AGM report Jan 27th 2014
Workshop 5: Welcome to my City
Welcome To My City – how can local groups make sure that new arrivals meet the right people and access the right services as soon as possible? What has worked in other places? Mapping welcome from IA centres to dispersal cities and beyond.
Brief introductions and brief outline: ‘How can local groups make sure that new arrivals meet the right people and access the right services as soon as possible?’
First: how do you get to know about new arrivals in your area?
• Is there a Welcome to project set up?
• Are there local places where new Asylum Seekers and new refugees go?
• Is there a Meet and Travel Together scheme?
• Is there a School of Sanctuary?
• Is there any other stream of in the area?
• Are faith groups involved?
There were examples of housing providers being willing to pass information to CofS groups. There were also instances where the ‘Welcome Project’ worked well but relied on the Initial Accommodation Centre to pass on consent forms.
Ken from Dublin explained that the Initial Accommodation in Ireland was different, and in general asylum seekers and the population was not encouraged to mix or integrate in the local area.
Second: how do you let Asylum Seekers know where you are?
• Is there a social point of contact – Doctors, clinic, place of worship, Drop-in, conversation club
• Can you display information at places where new arrivals go – see above plus libraries, public offices, Post Offices, Community Centres, charity shops
• Is the information accessible?
Can the information be understood – are the directions clear – is language an issue?
‘What has worked in other places?’
In some areas, the vast majority of the asylum population used a particular Doctors’ surgery. In at least one area asylum seekers are taken to a Clinic or Surgery to register. This was something arranged by the health service providers.
The group generally shared ideas of methods of contacting new arrivals and explored avenues of getting the information out to newcomers.
A concern was expressed regarding how to reach people who had received refusals, or received status and only had 28days to leave their property. People were noticing more new refugees getting into difficulties with the change from NASS to normal benefits.
Should there be better signposting or awareness of this situation? Are there Rent Deposit Schemes or housing providers or organizations that could help?
For destitute asylum seekers is there support or emergency accommodation in the area?
Mapping welcome from IA centres to dispersal cities and beyond.
Welcome to my city
The First Welcome is at the Initial Accommodation Centres:
Angel Lodge as an Example: Staff at the Initial Accommodation are the first people to offer a welcome to Asylum Seekers. The staff at Angel Lodge do their best to make the process as humane as possible. The CofS can offer many small welcoming gestures. Some gestures are ongoing and transfer to dispersal areas.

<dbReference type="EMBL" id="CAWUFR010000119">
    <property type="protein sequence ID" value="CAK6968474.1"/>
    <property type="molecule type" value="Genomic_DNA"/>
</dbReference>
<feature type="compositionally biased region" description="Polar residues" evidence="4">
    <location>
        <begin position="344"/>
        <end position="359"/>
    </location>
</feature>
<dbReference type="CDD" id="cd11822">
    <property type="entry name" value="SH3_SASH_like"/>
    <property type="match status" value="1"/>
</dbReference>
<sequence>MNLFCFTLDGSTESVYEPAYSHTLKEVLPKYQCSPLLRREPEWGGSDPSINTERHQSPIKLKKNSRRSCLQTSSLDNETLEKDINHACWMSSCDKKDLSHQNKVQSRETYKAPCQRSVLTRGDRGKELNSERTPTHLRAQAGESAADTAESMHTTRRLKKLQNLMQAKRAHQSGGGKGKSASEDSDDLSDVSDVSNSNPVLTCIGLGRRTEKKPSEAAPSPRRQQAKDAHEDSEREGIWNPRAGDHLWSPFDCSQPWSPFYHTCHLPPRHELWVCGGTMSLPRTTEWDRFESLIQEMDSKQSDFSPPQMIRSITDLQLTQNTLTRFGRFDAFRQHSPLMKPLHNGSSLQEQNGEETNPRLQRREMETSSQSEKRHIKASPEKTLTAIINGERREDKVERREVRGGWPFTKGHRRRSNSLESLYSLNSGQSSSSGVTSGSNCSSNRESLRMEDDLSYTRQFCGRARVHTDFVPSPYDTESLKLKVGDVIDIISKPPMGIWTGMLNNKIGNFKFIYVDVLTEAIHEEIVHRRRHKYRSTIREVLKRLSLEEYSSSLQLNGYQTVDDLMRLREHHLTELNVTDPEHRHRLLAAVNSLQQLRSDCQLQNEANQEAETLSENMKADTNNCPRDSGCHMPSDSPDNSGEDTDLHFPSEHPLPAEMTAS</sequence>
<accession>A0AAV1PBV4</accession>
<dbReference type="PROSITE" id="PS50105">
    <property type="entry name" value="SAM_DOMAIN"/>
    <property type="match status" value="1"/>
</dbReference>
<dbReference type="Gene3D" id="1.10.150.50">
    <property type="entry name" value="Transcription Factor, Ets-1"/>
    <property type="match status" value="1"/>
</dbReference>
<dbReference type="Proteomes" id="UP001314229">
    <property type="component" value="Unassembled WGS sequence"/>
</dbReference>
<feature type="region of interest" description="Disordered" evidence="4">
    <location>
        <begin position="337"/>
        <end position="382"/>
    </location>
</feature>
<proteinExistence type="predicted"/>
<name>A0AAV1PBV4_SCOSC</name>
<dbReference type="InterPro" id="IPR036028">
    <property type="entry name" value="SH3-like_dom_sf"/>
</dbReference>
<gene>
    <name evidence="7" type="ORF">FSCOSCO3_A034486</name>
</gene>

• A Welcome map – a list of Cities and Towns of Sanctuary
• With the Refugee Council – sheets of what is available in dispersal areas are available: also the option to sign up for the Welcome Project
• With Urban Housing, local people have introduced various activity sessions – some volunteers visit and take people to local sites, faith based establishments, or general visits
• A Clothing Store has been set up – has emergency packets and operates a delivery system (it is also for local Asylum Seekers and Destitute Asylum Seekers)
• Local people collect items – different list are circulated – everything from craft materials to baby buggies (see mini flyers)
• Knitters of Sanctuary – people knit hats, mittens, baby layettes, teddies etc.
• The welcome in Angel Lodge also extends outwards – different faith groups advertise their times of worship, the WDCofS Drop-in is open to all and there are other Drop-ins run by churches in the area.
• During Refugee Week and Black History Month people at Angel Lodge are included
• Befrienders can invite new people to Mosques and Churches in the area
• Raising awareness and dispelling myths are essential
Not much of the above was discussed: the North East and Midlands Initial Accommodation Centre had different arrangements. Ireland has its own form of accommodation centre. It was suggested that notes from the workshop were circulated via an e-mail.
What are other local groups doing?
Drop-ins – Conversation Cafés – after worship coffee – Women’s groups, play groups, Men’s groups – gardening groups – chess clubs
Most groups were running one or more of the above. The logo, regardless of different colours, was an important symbol of continuity of a welcome.
What has worked in other places?
Generally, people were aware of other CofS schemes, such as Meet and Travel Together, the Welcome Project, and Schools of Sanctuary, as ways of identifying and reaching out to new asylum seekers and new refugees in their areas. Getting information into IAC or receiving information from IAC is something of a challenge at times – good lines of communication help with transferring forms of welcome.
General view of workshop: Difficult to share information. Discussion curtailed through lack of time. Discussion would have been easier in a quite and less cramped area.